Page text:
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Legal Update Article

How California’s New Limitations on Restrictive Covenants Affect the Technology Industry

Beginning January 1, 2024, two new California statutes will impose additional limitations on restrictive covenants in employment agreements in the state.

Technology companies are no strangers to employee restrictive covenants and ask workers to sign such agreements regularly. When used correctly, such covenants safeguard trade secrets and protect client relationships. California technology companies also are no strangers to California’s strong position against restrictive covenant agreements. California law voids contracts that restrain an employee from engaging in a lawful profession, trade, or business of any kind.

California’s Business and Professions Code Section 16600, on the books since 1872, states, “[E]very contract by which anyone is restrained from engaging in a lawful profession, trade, or business of any kind is to that extent void.” Courts long have interpreted Section 16600 to prohibit post-employment non-competition, non-solicitation of customers, and non-solicitation in employee agreements, with few exceptions.

With two new statutes effective January 1, 2024, California will double down on its long-standing position. Therefore, California employers, including in the technology industry, should consider revisiting any current or future use of restrictive covenants.

Senate Bill (SB) 699

SB 699 creates Business and Professions Code § 16600.5 and reiterates existing law and goes further. Under SB 699, any contract that is void under Section 16600 also is unenforceable, regardless of where and when the contract was signed. In addition, an employer or former employer may not attempt to enforce a contract that restricts an employee’s ability to engage in a lawful profession, trade, or business, even if the contract was signed outside of California and the employment was maintained outside of California.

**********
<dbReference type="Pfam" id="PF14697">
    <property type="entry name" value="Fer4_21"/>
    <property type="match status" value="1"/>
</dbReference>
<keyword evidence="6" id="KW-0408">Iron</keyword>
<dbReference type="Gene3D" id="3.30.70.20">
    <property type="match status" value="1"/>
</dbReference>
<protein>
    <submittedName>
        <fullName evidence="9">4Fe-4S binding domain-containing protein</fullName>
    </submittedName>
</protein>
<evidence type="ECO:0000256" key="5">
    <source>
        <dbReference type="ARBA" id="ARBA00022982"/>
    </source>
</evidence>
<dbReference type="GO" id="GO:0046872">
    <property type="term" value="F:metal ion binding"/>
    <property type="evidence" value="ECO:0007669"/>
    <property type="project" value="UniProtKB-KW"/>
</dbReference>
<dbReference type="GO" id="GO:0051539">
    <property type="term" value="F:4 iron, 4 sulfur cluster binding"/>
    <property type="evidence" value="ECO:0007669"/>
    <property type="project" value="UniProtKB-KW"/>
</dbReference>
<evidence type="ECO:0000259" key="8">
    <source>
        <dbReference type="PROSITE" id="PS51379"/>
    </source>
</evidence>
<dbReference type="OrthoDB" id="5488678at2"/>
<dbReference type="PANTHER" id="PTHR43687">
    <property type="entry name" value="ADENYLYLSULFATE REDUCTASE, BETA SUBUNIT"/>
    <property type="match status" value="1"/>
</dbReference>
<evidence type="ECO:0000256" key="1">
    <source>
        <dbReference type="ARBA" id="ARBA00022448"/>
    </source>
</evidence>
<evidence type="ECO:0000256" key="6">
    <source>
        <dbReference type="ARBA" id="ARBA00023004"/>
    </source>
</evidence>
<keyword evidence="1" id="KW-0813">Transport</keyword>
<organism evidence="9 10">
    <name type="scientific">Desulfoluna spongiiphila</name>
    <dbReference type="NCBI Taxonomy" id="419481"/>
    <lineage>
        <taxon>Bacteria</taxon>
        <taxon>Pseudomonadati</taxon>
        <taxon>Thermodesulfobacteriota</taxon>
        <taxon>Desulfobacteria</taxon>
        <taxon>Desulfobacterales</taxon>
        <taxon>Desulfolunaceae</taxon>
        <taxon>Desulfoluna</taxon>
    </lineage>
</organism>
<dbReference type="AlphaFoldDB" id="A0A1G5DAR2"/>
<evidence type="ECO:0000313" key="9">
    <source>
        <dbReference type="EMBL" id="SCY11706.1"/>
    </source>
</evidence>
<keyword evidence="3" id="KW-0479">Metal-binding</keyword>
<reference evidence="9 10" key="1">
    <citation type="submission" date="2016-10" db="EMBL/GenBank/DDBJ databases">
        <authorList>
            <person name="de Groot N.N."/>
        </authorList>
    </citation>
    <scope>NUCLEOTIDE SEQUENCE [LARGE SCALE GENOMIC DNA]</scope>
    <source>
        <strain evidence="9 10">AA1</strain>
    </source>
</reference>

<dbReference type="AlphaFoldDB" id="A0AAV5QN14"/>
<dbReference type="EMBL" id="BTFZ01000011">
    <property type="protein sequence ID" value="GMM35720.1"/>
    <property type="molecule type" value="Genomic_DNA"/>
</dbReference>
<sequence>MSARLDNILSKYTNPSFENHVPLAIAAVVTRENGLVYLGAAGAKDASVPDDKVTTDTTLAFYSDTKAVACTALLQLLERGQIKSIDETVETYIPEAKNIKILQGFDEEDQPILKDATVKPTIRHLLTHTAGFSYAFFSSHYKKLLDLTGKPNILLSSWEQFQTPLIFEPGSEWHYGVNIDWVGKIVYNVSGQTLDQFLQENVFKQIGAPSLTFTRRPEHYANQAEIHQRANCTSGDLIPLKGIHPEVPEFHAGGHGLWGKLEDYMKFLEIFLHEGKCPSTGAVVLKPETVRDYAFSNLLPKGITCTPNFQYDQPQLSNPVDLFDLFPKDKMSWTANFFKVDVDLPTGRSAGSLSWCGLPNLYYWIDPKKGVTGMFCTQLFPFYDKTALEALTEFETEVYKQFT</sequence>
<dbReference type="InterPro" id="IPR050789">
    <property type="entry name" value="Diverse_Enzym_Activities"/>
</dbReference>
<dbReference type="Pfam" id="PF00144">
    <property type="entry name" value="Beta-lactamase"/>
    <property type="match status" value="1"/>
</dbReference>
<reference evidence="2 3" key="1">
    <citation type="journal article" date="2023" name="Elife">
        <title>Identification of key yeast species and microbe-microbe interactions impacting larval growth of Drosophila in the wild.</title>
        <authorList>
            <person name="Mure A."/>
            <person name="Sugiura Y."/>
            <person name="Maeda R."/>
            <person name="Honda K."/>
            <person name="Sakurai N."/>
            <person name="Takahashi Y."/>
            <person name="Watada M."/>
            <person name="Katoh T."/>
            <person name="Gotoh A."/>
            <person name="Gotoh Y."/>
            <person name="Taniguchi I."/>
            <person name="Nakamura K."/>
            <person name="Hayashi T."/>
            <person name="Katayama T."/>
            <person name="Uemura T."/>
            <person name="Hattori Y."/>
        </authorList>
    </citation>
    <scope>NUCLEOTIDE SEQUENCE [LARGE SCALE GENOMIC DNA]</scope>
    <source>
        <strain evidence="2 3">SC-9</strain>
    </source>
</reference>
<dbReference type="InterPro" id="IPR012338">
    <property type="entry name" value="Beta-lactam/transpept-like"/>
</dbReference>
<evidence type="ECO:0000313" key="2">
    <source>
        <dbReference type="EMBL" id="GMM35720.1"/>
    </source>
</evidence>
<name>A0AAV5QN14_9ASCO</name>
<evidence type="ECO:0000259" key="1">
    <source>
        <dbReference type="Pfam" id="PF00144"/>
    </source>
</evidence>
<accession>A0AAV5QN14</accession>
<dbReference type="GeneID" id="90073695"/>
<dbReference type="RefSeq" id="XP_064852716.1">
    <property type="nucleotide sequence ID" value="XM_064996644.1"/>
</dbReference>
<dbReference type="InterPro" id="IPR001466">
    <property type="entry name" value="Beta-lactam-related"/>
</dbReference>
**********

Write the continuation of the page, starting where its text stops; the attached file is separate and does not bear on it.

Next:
Moreover, SB 699 prohibits an employer from entering into a contract with a current or prospective employee that includes non-compete clauses and other restrictive covenants that are void under Section 16600. Employers who violate SB 699 could be liable for civil violations.

Most importantly, SB 699 adds explicit enforcement rights for employees regarding restrictive contracts, including recovery of attorneys’ fees.

Assembly Bill (AB) 1076

AB 1076 creates new Business and Professions Code Section 16600.1 and goes further still than SB 699. AB 1076 makes it unlawful to impose non-compete clauses on employees. It codifies existing case law that construes non-compete provisions as void under Section 16600 and makes non-compete provisions not just void, but unlawful.

Significantly, the new law also includes mandatory notice requirements. It requires that employers notify current and former employees (employed after January 1, 2022) that any non-compete agreement or non-compete clause contained within an agreement the current or former employee signed is void, unless the agreement or clause falls within one of the statutory exceptions. Such notices must be provided by next Valentine’s Day, February 14, 2024.

What This Mean for Tech Companies

While tech companies have grappled with balancing California’s laws with the need to protect technological innovation, SB 699 and AB 1076 may mean this balancing act will extend beyond California’s borders. It is clear that there are new tools for employees to challenge restrictive covenants in their agreements.

While waiting for the specific interpretations of these laws to emerge, tech companies should consider inventorying their current restrictive covenants, identifying any current and former employees to whom they must provide the notice that AB 1076 requires, revising agreements where needed, and evaluating any potential enforcement of existing restrictive covenants.

If you have questions about SB 699, AB 1076, or other restrictive covenant issues, please contact a Jackson Lewis attorney to discuss.

© Jackson Lewis P.C. This material is provided for informational purposes only. It is not intended to constitute legal advice nor does it create a client-lawyer relationship between Jackson Lewis and any recipient. Recipients should consult with counsel before taking any actions based on the information contained within this material. This material may be considered attorney advertising in some jurisdictions. Prior results do not guarantee a similar outcome. 

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